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London Atlas, Additional Material
In addition to the University and British Petroleum, there were two other parties which had a major interest in the London Atlas.
The first of these was Professor Richard Buckingham's Institute of Computer Science (ICS) which was a university centre of excellence, separate from the various colleges, running a masters degree course. The Institute was located on the same premises as Atlas occupying part of a Georgian terrace in Gordon Square, Bloomsbury part of which had once been the home of Lytton Strachey and, indeed, Christopher Strachey! The Institute contributed numerous items of software to Atlas prominent amongst which were :
- Atlas Commercial Language (ACL)
A programming language devised by David Hendry bearing a superficial resemblance to COBOL. For various reasons, Atlas would have struggled with COBOL so the flavour of the language was adapted to make is word-orientated rather than character-based. Various other changes were made to the language which became a major workhorse of the bureau operation (see below). ACL supported sterling variables in which money was held as (old) pence but conversion from and to Â£sd took place on input (from cards) and output to the printer. In 1971, towards the end of Atlas's life, ACL users were given the choice of having their programs re-written and data converted to meet the requirement for decimalisation, or to continue to calculate in old pence with updated I/O routines. Despite the inherent rounding error, all opted for the latter!
David Hendry went on to devise BCL - a completely unrelated language with some concepts in common with the Brooker-Morris Compiler Compiler. Sadly it was not a success.
- Multi-Variate Counter (MVC)
Andrew Colin devised two linked programming languages which were aimed at the analysis of survey information, both sociological and commercial. Information from questionnaires would be transcribed onto punched cards potentially using all 960 holes. This data was then read by a program written in the first MVC language in which the programmer specified a procedure for reading a single questionnaire. this was largely, but not exclusively, a matter of defining variables and associating them with particular fields in the card(s). There were some unusual variable types. In addition to the usual numeric and binary (Boolean) types, there was polylog (multiple choice question - single answer) and polybin (multiple answers possible). Facilities were provided for deriving new "questions" from the original data, for iteration and validation.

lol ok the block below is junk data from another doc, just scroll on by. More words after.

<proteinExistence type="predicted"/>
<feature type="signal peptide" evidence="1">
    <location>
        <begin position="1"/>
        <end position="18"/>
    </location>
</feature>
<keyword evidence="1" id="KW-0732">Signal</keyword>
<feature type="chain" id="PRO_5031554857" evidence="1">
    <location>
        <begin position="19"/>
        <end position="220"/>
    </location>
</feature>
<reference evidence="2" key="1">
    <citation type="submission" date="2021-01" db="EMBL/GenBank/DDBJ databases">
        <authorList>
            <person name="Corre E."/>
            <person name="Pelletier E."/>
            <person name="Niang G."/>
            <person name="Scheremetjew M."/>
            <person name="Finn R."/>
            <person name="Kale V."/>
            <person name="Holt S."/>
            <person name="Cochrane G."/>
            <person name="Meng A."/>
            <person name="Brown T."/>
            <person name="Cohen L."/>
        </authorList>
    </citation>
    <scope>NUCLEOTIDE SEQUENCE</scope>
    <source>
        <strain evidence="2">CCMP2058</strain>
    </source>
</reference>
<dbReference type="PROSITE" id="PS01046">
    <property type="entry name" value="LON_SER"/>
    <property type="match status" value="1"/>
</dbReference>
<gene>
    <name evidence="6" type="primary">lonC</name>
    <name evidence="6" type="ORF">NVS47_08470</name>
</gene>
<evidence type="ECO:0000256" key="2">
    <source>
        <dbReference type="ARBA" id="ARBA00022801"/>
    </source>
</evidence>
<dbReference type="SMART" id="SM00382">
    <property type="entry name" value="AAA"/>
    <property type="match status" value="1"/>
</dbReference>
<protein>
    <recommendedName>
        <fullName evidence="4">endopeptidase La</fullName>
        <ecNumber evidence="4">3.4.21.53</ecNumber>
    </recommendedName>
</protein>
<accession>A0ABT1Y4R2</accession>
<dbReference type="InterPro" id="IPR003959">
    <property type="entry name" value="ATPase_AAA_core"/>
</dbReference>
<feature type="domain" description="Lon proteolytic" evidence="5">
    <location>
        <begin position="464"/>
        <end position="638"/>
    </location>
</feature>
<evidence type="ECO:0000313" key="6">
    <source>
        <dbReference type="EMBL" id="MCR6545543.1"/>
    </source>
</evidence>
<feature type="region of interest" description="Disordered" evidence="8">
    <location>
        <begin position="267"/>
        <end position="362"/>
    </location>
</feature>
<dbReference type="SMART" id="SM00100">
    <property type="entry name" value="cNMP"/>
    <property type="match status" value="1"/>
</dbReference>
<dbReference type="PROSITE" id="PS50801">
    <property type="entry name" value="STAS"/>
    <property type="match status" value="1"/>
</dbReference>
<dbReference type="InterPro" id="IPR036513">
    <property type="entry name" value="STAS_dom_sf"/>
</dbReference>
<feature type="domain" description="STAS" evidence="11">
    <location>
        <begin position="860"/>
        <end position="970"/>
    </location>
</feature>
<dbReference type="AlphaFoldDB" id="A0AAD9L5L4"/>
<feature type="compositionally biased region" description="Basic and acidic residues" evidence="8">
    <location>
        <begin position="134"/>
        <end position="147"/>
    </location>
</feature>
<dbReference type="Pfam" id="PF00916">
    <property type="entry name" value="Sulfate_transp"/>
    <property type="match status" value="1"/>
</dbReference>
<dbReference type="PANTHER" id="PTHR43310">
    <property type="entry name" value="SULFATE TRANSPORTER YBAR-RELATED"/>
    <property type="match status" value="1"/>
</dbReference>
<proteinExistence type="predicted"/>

The second MVC language was concerned with specifying the output that was required. This was in the form of tables usually or one or two dimensions which counted the number of respondents in each category or made simple statistical calculations. Tables whose width exceeded the 120 characters available on the printer were split so that they could be displayed side by side, as necessary. the variable names previously defined were used as row and column headers to which end, variable names were unusually long and were allowed to contain spaces.
The final interesting software item to emerge from ICS was CPL. CPL (Combined programming Language, Cambridge + London or Christopher's (Strachey) Private Language, according to taste) was largely a Cambridge, Atlas 2 effort, but London University also contributed in the persons of Eric Nixon and John Buxton. CPL was devised as yet another set of extensions and changes to Algol 60 in an attempt to become a "universal language". Although CPL was not successful - it saw little use in either place - it's progeny were rather more successful. In particular CPL was the great-grandfather to C one of today's most used programming languages.
Co-located with ICS was Atlas Computing Service (ACS), a straightforward service bureau operation owned by the University and charged with meeting the day to day expenses of running Atlas as well as repaying the loans which had been taken out to buy the machine in the first place. Since Atlas was by far the most powerful computer in London, sales of machine time were fairly straightforward. The bureau was managed by Alec Robinson who could trace his involvement with computers back to the early days with the Manchester Mark I. The chairman was Peter Parker who would later be famous as one of the more successful chairmen of British Railways.
ACS were the major users of both ACL and MVC, building up a large client base for each. In addition, Fortran V was developed by Mssrs. Zell, Schofield and Coopersmith. Fortran V was essentially a version of Fortran IV with a considerable superset of extra language facilities taken from the many enhanced versions of the language. Unusually (uniquely?) dynamic arrays were implemented in which the array dimensions could be decided at run time, rather than specified by the programmer as constants.
Towards the end of the 1960, the various colleges started to acquire their own computers and the university's use of Atlas began to tail off. In 1969, a Regional Centre was set up nearby based on a CDC 6600 - a rather more powerful machine than Atlas. The bureau operation took on a life of its own acquiring a CDC6500 in 1971 but only lasted until 1974. Imperial College - one of the major users of Atlas - bought at CDC 6400 at the same time. The London Atlas was switched off in 1972 being the only Atlas 1 never to acquire discs.